Watch: Boris Johnson says the UK will 'feel effects' of a third wave
Boris Johnson’s claim that a third wave of coronavirus will inevitably spread from Europe to the UK has been attacked by a scientist.
On Monday, the prime minister said a surge in COVID-19 case rates in mainland Europe will lead to an increase in infections in the UK.
But Christina Pagel, a mathematician and professor of operational research at University College London, accused Johnson of “talking b******s”.
She tweeted: “It's cynical opportunism to blame any resurgence in England on the European wave. It is frankly absurd.”
Prof Pagel, a member of the Independent Sage group, added: “It is entirely on the government if we have another wave this summer – not the EU.”
She accused the prime minister of realising his roadmap out of lockdown will not be enough to prevent a third wave and of “preparing his scapegoat”.
On Monday, Johnson said: “On the continent right now, you can see sadly there is a third wave under way.
"And people in this country should be under no illusions that previous experience has taught us that when a wave hits our friends, I'm afraid it washes up on our shores as well.
"I suspect we will feel those effects in due course, that's why we're getting on with our vaccination programme as fast as we can.”
But scientists have said the government must do more to prevent a third wave hitting the UK by tightening up borders.
Prof Pagel told the Daily Mirror: “You can’t have this idea that some countries are safe and some aren’t – that’s just not true.
“We need stronger border control. If we want to rely on vaccinations being our way out of this, we can’t afford to import new variants.”
This was echoed on Tuesday by Imperial College London epidemiologist Professor Neil Ferguson, whose modelling shaped the first lockdown.
He told Radio 4’s World At One programme: “Just because there’s a large epidemic in Europe does not inevitably mean we will have a large epidemic here.”
He added: “I certainly am in favour of relaxing border measures at a slower rate than we relax controls within the country and doing all we can to reduce the risk of importation of variants which might undermine our vaccination programme.
“Conservatively and being risk averse at the moment, I think we should be planning on summer holidays within the UK and not overseas.”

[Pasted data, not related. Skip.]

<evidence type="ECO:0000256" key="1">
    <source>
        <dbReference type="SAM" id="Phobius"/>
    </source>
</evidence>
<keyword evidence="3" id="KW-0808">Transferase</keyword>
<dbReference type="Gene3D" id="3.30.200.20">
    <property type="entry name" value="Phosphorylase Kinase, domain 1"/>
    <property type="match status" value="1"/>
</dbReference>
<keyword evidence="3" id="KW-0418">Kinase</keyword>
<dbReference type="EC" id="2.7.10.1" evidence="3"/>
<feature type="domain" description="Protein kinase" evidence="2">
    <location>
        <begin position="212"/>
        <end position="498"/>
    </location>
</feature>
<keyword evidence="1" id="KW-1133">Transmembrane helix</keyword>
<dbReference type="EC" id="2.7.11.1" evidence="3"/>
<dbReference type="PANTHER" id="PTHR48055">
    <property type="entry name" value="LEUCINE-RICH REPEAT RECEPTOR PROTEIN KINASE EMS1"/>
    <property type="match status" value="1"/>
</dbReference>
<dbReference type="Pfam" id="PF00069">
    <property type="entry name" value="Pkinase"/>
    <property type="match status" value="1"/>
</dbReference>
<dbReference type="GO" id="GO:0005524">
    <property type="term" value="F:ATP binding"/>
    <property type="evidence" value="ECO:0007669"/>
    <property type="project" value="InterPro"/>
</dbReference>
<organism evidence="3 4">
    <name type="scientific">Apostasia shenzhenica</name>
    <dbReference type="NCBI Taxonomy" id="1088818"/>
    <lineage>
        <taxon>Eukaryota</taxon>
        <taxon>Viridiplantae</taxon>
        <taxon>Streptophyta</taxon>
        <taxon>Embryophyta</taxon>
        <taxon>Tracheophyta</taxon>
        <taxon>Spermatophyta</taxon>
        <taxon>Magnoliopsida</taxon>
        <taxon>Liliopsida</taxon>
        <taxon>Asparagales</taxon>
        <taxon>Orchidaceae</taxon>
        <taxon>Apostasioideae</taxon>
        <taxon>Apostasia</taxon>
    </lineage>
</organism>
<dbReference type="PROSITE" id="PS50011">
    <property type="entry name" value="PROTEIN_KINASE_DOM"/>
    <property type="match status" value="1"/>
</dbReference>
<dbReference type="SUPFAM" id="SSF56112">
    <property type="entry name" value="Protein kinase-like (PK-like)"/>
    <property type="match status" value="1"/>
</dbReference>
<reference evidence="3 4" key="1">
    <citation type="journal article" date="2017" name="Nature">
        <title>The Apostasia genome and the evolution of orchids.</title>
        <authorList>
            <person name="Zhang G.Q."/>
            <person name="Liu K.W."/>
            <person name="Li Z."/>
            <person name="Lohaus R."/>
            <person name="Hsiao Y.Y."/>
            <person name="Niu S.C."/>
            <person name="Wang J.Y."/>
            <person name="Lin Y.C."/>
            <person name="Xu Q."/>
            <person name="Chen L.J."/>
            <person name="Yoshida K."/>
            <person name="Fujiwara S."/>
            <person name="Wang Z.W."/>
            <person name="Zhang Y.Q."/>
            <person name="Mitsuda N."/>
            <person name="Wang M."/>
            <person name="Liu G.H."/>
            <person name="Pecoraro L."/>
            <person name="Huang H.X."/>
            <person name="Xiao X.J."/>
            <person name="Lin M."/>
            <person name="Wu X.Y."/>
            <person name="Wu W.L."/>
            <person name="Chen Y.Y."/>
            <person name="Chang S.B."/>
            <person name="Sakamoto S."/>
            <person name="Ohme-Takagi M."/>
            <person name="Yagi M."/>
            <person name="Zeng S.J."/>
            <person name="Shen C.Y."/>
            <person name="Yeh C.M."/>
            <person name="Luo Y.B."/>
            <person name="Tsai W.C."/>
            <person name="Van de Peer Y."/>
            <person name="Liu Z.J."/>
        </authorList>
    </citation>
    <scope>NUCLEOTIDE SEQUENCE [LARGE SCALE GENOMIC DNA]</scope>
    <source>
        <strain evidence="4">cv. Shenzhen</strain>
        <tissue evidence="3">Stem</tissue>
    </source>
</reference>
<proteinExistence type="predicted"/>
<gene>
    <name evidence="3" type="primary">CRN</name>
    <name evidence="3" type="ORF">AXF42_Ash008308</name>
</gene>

Under new COVID-19 legislation going before parliament on Thursday, people in England will face fines of £5,000 if they go abroad from next week without a good reason
Health secretary Matt Hancock said on Tuesday there are currently no plans to put all of Europe on the travel “red list”, which currently forces British nationals and people who are normally resident in the UK to quarantine in a government-approved hotel for 10 days after arriving back into the country.
On Tuesday, England’s chief medical officer Professor Chris Whitty sounded a warning that another surge is inevitable. Speaking at a public health conference, Prof Whitty said: “There will definitely be another surge at some point, whether it’s before winter or in the next winter, we don’t know.
“Variants are going to cause problems, there will be stock-outs of vaccines and no doubt there will be multiple problems at a national level but also at a local level – school outbreaks, prison outbreaks, all the things that people are dealing with on a daily basis.”
A number of EU countries are currently experiencing a surge in cases. Although the sharpest rise has been in Eastern European states such as Hungary and Poland, Spain, Italy, France and Germany are also suffering.
Germany is extending its lockdown until April 18 and calling on citizens to stay at home over the Easter holidays to try to break the third wave.
While the president of the French hospital federation said they could face an "unprecedented violent shock" in about three weeks if the country fails to curb its vertiginous rise in cases.
It comes amid a dispute between the EU and UK over the supply of jabs to the continent with Commission president Ursula von der Leyen under pressure over the relatively slow pace of the vaccine rollout in the bloc.
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